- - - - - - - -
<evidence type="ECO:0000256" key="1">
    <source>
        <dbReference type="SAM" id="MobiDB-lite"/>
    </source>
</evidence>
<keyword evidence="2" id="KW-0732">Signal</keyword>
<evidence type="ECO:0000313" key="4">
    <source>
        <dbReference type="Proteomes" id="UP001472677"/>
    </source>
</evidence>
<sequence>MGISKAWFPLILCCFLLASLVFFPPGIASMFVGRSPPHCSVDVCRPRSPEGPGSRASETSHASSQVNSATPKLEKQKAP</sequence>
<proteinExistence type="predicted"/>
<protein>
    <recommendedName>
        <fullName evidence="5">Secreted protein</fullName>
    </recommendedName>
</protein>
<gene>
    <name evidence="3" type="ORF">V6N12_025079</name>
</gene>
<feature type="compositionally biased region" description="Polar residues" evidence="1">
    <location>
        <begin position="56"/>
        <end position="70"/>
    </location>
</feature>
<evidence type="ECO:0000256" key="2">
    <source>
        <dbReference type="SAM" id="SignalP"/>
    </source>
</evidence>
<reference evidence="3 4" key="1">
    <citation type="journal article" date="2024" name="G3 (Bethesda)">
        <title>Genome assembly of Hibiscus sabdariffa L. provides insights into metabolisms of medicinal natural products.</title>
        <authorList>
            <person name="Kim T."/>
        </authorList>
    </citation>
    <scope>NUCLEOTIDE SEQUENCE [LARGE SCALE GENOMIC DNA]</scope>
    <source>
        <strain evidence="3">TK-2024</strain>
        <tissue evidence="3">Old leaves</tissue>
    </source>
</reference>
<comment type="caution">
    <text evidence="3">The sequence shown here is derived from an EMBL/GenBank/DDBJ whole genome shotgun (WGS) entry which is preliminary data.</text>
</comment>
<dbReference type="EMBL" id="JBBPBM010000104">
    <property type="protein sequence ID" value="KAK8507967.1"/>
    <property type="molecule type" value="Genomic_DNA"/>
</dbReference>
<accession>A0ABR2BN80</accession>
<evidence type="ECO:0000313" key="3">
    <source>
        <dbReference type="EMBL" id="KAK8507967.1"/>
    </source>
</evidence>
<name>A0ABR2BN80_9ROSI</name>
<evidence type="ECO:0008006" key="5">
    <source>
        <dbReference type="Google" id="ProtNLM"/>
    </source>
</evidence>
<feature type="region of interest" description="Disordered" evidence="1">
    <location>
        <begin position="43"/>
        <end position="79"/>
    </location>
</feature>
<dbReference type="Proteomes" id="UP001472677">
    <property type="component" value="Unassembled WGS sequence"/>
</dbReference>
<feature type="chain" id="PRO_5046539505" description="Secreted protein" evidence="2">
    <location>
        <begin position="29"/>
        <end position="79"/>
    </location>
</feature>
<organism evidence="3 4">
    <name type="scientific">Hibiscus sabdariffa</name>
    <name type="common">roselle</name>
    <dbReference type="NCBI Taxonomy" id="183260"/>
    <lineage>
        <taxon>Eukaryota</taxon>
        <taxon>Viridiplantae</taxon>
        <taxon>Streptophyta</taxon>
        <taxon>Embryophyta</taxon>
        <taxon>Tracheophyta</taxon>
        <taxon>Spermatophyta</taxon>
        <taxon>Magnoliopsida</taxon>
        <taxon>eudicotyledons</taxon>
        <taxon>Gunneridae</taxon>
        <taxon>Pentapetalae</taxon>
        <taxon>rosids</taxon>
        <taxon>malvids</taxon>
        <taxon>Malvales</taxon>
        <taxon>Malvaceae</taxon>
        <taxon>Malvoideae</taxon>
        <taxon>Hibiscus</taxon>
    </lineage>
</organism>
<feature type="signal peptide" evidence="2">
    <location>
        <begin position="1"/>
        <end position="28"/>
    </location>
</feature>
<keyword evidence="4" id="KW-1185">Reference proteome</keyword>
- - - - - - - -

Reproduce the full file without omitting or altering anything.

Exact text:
<evidence type="ECO:0000256" key="1">
    <source>
        <dbReference type="SAM" id="MobiDB-lite"/>
    </source>
</evidence>
<keyword evidence="2" id="KW-0732">Signal</keyword>
<evidence type="ECO:0000313" key="4">
    <source>
        <dbReference type="Proteomes" id="UP001472677"/>
    </source>
</evidence>
<sequence>MGISKAWFPLILCCFLLASLVFFPPGIASMFVGRSPPHCSVDVCRPRSPEGPGSRASETSHASSQVNSATPKLEKQKAP</sequence>
<proteinExistence type="predicted"/>
<protein>
    <recommendedName>
        <fullName evidence="5">Secreted protein</fullName>
    </recommendedName>
</protein>
<gene>
    <name evidence="3" type="ORF">V6N12_025079</name>
</gene>
<feature type="compositionally biased region" description="Polar residues" evidence="1">
    <location>
        <begin position="56"/>
        <end position="70"/>
    </location>
</feature>
<evidence type="ECO:0000256" key="2">
    <source>
        <dbReference type="SAM" id="SignalP"/>
    </source>
</evidence>
<reference evidence="3 4" key="1">
    <citation type="journal article" date="2024" name="G3 (Bethesda)">
        <title>Genome assembly of Hibiscus sabdariffa L. provides insights into metabolisms of medicinal natural products.</title>
        <authorList>
            <person name="Kim T."/>
        </authorList>
    </citation>
    <scope>NUCLEOTIDE SEQUENCE [LARGE SCALE GENOMIC DNA]</scope>
    <source>
        <strain evidence="3">TK-2024</strain>
        <tissue evidence="3">Old leaves</tissue>
    </source>
</reference>
<comment type="caution">
    <text evidence="3">The sequence shown here is derived from an EMBL/GenBank/DDBJ whole genome shotgun (WGS) entry which is preliminary data.</text>
</comment>
<dbReference type="EMBL" id="JBBPBM010000104">
    <property type="protein sequence ID" value="KAK8507967.1"/>
    <property type="molecule type" value="Genomic_DNA"/>
</dbReference>
<accession>A0ABR2BN80</accession>
<evidence type="ECO:0000313" key="3">
    <source>
        <dbReference type="EMBL" id="KAK8507967.1"/>
    </source>
</evidence>
<name>A0ABR2BN80_9ROSI</name>
<evidence type="ECO:0008006" key="5">
    <source>
        <dbReference type="Google" id="ProtNLM"/>
    </source>
</evidence>
<feature type="region of interest" description="Disordered" evidence="1">
    <location>
        <begin position="43"/>
        <end position="79"/>
    </location>
</feature>
<dbReference type="Proteomes" id="UP001472677">
    <property type="component" value="Unassembled WGS sequence"/>
</dbReference>
<feature type="chain" id="PRO_5046539505" description="Secreted protein" evidence="2">
    <location>
        <begin position="29"/>
        <end position="79"/>
    </location>
</feature>
<organism evidence="3 4">
    <name type="scientific">Hibiscus sabdariffa</name>
    <name type="common">roselle</name>
    <dbReference type="NCBI Taxonomy" id="183260"/>
    <lineage>
        <taxon>Eukaryota</taxon>
        <taxon>Viridiplantae</taxon>
        <taxon>Streptophyta</taxon>
        <taxon>Embryophyta</taxon>
        <taxon>Tracheophyta</taxon>
        <taxon>Spermatophyta</taxon>
        <taxon>Magnoliopsida</taxon>
        <taxon>eudicotyledons</taxon>
        <taxon>Gunneridae</taxon>
        <taxon>Pentapetalae</taxon>
        <taxon>rosids</taxon>
        <taxon>malvids</taxon>
        <taxon>Malvales</taxon>
        <taxon>Malvaceae</taxon>
        <taxon>Malvoideae</taxon>
        <taxon>Hibiscus</taxon>
    </lineage>
</organism>
<feature type="signal peptide" evidence="2">
    <location>
        <begin position="1"/>
        <end position="28"/>
    </location>
</feature>
<keyword evidence="4" id="KW-1185">Reference proteome</keyword>